The two tombs which are easy to identify are that of Alivardi himself, because it is the tallest and most magnificent one. Siraj-ud-Daulah’s tomb has a marble plaque on it, which identifies it, although it was clearly placed later. Outside the square enclosure, on a raised platform are several tombs, one of which is identifiable thanks to a plaque, which says that it is the tomb of Umdad-ul-Mulk Ashraf-ud-Daulah, who died in 1202 Al Hijra. The guides identify 3 graves near Siraj’s tomb, as those of his bodyguards. This is especially hilarious, because an ordinary, lowly bodyguard would never be buried inside a royal funerary garden. Anyone buried in Khosh Bagh may be assumed to be a member of the Afshar dynasty. As I strolled around, a very creepy looking staff member, in charge of keeping the place clean, suddenly walked up and introduced himself. I smiled politely and moved away. He kept following me. Finally, after a good 30 minutes of sticking to me like glue and making me deeply uncomfortable, he popped the question – “chaa khawar poesha” – he wanted tips! A man employed by the government and paid from public money, wanted “tips” from the public, for doing his job, and he was going to stalk visitors to get it. Brilliant!


The final resting place of Nawab Shuja Khan, Roshni Bagh, on the western bank of the river, further north of Khosh Bagh, receives few visitors. Located at one corner of the funerary garden is the tomb of a Muslim saint, said to have arrived from Afghanistan. Here, it is the khadem of the dargah who is the problem. A doddering old man, he insists on accompanying visitors telling them the most far-fetched stories that have no basis in history, and then demands money for it. He refuses to take no for an answer, even when I told him that I had been there before, and had heard his tall tales before.

Among his stories, is one about how Shuja Khan fought off the Maratha “borgis”, and how their leader came to ask him for forgiveness. According to him, that is why there is a Shiva temple right outside the walls of Roshni Bagh. In reality, the borgi attacks began in 1741, 2 years after Shuja had died. The temple outside Roshni Bagh has a plaque, which says it was established by a certain Ranganath Pundit, a man from Maharashtra who served as a Munshi to the East India Company. The temple was established, according to the same plaque was consecrated in March, 1817, long after the borgi raids had stopped. The plaque is the only temple plaque I have seen in all of Bengal, which is written in Marathi, which makes it very interesting.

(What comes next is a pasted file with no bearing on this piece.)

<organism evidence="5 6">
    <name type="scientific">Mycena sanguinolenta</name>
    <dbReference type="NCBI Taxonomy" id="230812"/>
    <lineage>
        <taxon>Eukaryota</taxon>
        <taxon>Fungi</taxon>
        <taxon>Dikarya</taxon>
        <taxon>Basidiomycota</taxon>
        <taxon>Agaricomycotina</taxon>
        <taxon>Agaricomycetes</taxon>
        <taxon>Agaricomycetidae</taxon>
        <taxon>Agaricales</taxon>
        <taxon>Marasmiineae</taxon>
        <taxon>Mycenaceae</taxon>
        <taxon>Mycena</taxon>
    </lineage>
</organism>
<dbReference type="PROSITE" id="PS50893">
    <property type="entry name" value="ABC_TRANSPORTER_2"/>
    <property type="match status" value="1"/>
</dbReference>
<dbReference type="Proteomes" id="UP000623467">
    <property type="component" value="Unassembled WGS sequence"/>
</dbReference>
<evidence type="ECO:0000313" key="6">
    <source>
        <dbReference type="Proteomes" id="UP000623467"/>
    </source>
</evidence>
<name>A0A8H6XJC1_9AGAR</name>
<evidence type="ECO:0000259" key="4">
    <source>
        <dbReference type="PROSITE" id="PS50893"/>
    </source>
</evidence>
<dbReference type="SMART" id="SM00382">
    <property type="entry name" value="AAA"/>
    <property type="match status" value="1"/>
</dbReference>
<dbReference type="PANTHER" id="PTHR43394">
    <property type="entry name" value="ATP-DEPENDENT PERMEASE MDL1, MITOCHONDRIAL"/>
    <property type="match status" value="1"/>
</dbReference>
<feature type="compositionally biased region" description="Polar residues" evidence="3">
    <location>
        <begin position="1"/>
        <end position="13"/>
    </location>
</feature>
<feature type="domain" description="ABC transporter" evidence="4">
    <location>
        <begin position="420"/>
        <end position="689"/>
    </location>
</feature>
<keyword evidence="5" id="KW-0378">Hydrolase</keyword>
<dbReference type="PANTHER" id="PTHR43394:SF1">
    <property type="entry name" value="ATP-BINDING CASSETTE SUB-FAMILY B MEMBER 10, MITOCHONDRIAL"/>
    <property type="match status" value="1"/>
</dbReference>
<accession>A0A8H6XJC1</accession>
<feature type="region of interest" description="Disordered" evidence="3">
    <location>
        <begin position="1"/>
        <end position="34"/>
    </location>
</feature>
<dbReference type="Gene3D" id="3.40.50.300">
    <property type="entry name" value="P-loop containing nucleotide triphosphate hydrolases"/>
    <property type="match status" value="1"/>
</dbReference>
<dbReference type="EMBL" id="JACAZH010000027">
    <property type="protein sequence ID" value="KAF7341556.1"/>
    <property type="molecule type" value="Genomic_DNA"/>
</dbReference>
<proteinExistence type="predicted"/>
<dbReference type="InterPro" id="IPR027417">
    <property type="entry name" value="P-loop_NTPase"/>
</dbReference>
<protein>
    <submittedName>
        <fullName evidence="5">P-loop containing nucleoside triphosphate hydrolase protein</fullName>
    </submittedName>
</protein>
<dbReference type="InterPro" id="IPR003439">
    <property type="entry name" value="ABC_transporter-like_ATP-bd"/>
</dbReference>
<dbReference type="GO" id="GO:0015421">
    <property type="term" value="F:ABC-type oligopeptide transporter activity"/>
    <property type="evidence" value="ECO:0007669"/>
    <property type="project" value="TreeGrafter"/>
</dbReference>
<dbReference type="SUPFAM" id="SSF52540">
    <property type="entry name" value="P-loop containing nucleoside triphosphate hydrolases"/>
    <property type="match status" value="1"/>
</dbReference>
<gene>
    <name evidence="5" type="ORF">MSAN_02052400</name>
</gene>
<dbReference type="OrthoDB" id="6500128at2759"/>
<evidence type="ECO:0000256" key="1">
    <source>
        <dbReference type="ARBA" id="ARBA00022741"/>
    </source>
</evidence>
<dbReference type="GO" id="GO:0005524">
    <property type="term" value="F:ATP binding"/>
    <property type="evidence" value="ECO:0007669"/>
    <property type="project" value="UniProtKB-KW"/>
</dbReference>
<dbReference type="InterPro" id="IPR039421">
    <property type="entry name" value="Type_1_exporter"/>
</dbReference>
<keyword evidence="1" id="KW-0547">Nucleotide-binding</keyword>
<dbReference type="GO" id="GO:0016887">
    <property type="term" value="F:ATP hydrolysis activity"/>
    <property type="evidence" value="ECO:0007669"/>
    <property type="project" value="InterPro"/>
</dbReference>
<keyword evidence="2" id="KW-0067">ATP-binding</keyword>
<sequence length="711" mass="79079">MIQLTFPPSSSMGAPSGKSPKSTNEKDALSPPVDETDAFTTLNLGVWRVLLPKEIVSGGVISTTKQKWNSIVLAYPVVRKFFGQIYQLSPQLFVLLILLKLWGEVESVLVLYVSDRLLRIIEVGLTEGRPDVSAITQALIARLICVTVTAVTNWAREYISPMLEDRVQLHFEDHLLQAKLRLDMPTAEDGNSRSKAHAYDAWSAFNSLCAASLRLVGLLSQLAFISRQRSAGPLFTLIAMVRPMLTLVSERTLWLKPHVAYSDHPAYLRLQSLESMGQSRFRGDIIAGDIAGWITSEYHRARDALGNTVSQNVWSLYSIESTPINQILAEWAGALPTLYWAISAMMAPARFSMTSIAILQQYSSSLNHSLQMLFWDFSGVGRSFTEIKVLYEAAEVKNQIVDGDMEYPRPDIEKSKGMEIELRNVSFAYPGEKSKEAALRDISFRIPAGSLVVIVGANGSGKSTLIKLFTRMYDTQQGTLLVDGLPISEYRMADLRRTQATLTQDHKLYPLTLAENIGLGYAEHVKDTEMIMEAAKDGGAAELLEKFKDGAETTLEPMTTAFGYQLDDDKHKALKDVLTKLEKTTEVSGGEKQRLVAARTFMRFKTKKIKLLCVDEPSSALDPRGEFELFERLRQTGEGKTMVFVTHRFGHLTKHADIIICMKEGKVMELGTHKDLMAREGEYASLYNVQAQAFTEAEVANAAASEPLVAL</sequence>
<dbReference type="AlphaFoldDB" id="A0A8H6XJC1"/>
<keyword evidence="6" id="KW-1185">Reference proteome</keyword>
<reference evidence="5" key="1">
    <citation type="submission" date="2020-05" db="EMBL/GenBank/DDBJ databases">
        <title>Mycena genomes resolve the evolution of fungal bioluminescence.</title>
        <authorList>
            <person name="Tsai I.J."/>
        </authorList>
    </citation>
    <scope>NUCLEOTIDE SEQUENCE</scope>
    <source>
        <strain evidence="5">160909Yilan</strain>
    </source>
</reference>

At almost every other location in Murshidabad, entering a site involves running a gauntlet of guides, just waiting to pounce on you. If you give them the slip, there are others who will ask you for tips, for doing nothing. When one enters a historic site, one is filled with wonder and tries to imagine things the way they were. This is especially true for someone like me, who reads a lot of history. Guides and staff members like this, leave a bad taste in the mouth. No guides can function on an ASI property without ASI’s approval. The local ASI circle knows all these guides on a first name basis. Is the director of the Archaeological Survey of India aware that guides his organisation gives licenses to, are distorting history and harassing people?

So, should you take a guide when you go to Murshidabad? NO! You don't need one. Just do a bit of reading, a bit of googling, and you will know the major attractions and sites that you must visit. Purna Chandra Mazumdar's Musnud of Murshidabad is available for free download from here, and that's a great resource for the city. Once you've decided what places you want to see, simply hire a local car or autorickshaw, and they will take you everywhere. Local drivers are used to handling tourists and know all the major sites.

When I think of guides, the first experience that comes to mind is Lucknow. It is such immense fun touring the Bada Imambara with a guide, because the Imambara guides are like performers, and they put up a great show. A historic site is good news for locals, because it provides employment. But if locals are to be employed, they have to be trained, and in this case someone has to keep watch on them to ensure that they aren’t harassing people. When I was in Bishnupur, I had an elderly guide who had been trained by a local historian. He went so far as to explain what laterite was, which is what some of the temples were made of. If guides have to be kept at a site, let them be trained, intelligent, well-informed guides. Guides like the ones Murshidabad has now, are spoiling the experience, for everyone.

- by Deepanjan Ghosh